done. This severely compromises patient’s safety. He also carried out
arthroscopy on the patient’s knee when the reviewing surgeon checked the X-ray
and said that the patient had obvious arthritis of the hip and no problems at
her knee17. From this example we can learn that people are sometimes
overcome by greed and charge more than they should. As physicians, we should
not be influenced by monetary needs18 and have to take the patient’s
safety into consideration. By doing unnecessary procedures, not only the
patient’s safety is compromised, but also the physician’s reputation and trust
between the physician and patient. Physicians should thus charge a reasonable
fees and avoid doing unnecessary procedures that could compromise patient

Collaboration and teamwork, paired with communication are
what allows physicians to have proper partnership between colleagues, staff and
patients. Communicating and working effectively as a team allows lesser
mistakes to be made by healthcare professionals on a day to day basis.
Miscommunication between physicians and colleagues can hamper proper healthcare
delivery and sometimes cause patient related death. One such miscommunication
would be between a physician and his colleague – handing cases over from one
physician to another. A radiographer who diagnosed a 63 year old patient with
bilateral pneumonia with early signs of congestive heart failure. The patient
was referred to a pulmonologist, however, lab findings were neither conveyed to
the patient nor the pulmonologist. This is due to the radiologist assuming that
the pulmonologist would access the electronic data to view the full lab reports.
The patient’s symptoms improved over a week, however, he developed severe chest
pain and difficulty breathing due to pulmonary oedema and ventricular
dysfunction. He later passed on in the hospital’s ICU19. This case
could be avoided if the radiologist had not assumed that the pulmonologist
would have access the electronic data to confirm the patient’s developing
ventricular dysfunction. Assumptions are not a 100% guaranteed, the radiologist
might have, based on past experience, assumed that the pulmonologist will view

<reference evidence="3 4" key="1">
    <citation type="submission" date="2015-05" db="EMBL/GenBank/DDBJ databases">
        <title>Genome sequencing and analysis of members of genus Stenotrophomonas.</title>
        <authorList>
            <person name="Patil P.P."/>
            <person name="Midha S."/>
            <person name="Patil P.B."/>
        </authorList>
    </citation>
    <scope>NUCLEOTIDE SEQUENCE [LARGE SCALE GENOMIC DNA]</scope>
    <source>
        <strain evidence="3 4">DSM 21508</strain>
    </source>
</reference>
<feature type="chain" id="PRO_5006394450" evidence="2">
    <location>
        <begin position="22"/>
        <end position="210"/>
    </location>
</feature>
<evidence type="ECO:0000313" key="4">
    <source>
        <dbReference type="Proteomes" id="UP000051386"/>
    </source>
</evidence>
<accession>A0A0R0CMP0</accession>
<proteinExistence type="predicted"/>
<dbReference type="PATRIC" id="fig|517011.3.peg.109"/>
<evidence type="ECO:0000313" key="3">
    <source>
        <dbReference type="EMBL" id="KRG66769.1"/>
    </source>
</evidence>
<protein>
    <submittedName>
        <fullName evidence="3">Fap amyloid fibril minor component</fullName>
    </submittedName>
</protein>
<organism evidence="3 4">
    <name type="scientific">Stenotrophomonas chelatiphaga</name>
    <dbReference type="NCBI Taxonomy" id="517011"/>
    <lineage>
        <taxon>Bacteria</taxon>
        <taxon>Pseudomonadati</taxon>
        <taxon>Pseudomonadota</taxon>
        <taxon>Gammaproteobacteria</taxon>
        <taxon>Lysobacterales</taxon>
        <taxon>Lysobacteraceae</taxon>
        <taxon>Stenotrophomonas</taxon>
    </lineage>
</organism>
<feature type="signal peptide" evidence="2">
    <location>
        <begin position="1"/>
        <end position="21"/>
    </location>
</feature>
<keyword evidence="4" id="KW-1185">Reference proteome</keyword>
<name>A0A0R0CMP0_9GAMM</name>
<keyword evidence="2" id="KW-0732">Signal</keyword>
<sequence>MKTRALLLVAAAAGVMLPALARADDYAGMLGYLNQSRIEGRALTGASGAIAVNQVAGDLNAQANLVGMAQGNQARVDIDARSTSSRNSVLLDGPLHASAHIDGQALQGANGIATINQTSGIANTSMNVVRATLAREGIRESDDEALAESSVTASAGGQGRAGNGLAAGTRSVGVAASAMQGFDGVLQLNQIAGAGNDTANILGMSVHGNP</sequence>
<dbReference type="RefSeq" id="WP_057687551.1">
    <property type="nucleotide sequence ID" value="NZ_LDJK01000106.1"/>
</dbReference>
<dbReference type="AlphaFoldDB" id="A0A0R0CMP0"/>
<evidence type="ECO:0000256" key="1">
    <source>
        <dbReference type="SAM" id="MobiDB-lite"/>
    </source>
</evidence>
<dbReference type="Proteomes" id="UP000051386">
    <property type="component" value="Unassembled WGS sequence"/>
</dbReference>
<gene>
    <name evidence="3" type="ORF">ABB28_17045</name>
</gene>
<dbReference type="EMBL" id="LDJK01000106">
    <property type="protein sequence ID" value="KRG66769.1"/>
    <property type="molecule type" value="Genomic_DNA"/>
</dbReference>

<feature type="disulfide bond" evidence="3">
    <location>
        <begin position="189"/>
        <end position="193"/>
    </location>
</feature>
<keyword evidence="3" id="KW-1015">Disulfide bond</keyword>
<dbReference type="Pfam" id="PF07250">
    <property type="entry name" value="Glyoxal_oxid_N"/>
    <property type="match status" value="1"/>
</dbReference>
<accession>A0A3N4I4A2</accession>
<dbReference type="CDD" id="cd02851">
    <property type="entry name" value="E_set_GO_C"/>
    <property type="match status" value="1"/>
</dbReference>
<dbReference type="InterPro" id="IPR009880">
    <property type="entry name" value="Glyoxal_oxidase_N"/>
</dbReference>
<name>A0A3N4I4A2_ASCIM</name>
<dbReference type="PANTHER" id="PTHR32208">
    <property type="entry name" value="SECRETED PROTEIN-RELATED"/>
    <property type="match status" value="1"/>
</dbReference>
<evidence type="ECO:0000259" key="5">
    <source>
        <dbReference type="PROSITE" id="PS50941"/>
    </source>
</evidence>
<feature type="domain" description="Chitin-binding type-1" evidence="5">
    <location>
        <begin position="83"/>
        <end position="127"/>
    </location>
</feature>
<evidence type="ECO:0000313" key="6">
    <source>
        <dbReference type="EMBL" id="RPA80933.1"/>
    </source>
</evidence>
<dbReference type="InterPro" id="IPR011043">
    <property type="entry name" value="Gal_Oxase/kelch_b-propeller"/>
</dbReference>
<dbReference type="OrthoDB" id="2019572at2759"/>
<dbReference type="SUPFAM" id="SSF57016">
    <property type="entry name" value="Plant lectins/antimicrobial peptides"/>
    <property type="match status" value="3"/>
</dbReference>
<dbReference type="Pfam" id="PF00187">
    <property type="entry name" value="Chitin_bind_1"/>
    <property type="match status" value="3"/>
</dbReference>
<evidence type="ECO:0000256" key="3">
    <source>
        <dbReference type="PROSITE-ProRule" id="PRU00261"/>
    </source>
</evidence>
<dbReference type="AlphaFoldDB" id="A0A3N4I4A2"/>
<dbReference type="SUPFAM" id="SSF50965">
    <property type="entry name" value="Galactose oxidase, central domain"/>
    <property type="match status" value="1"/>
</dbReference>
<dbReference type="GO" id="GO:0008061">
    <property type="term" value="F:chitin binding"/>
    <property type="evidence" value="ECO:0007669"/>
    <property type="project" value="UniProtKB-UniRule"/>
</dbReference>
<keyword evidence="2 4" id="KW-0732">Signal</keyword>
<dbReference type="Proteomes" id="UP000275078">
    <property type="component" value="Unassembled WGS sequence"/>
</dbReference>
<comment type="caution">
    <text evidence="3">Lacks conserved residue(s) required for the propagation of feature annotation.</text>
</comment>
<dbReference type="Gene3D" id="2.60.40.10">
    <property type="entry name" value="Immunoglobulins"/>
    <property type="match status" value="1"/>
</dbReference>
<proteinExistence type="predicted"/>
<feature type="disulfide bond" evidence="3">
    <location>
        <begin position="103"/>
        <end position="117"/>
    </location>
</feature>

the case file electronic data20. So does that mean that electronic
data cannot be trusted? With improving technologies, integrating different
systems from different department could be a problem. Some large hospitals, lab
and outpatient imaging would use different systems from the speciality or
primary care physicians. Therefore, a lack of accessing data from one physician
to another21. Instead, communication between physicians handing off
cases could be improved by not only from one source of information. The
information should come from multiple sources and cross referenced to ensure
that the information presented from the preceding physician is fully presented
to the succeeding physician and the patient22.

Communicating with patients is an important aspect of a
physician’s job as history taking can account for more than 80% of diagnosis
alone. This was discussed during the lecture by Prof. William Henry Smithson on
the bio-physco-social model. Physicians must be able to give patients the information
they require and made it simpler for patients to understand. This allows
patients to better understand the treatment that is available for them and make
proper treatment decisions if given a choice. This allows the physician to also
provide better treatment for the patient.

In conclusion, the 8 domains devised by
the medical council and the 3 pillars of professionalism are guidelines for
physicians to follow from medical school to practice. Behaviour and
communication are just part of good professional performance, knowledge,
clinical skills and judgement are also important in making the correct
diagnosis and treating the patient effectively and safely. The basic of medical
ethics; autonomy, justice, beneficence and non-maleficence are also an
important part of good professional practice. Autonomy where communication is
involved and beneficence – patient safety all help to contribute to better
healthcare delivery. Also, as quoted by Hippocratic oath “Into whatever homes I
go, I will enter them for the benefit of the sick, avoiding any voluntary act
of impropriety or corruption, including the seduction of women or men, whether
they are free men or slaves”23 which states that a physician must be
at his best behaviour and not let greed, social status and temptation lure
him/her away from the path of good behaviour.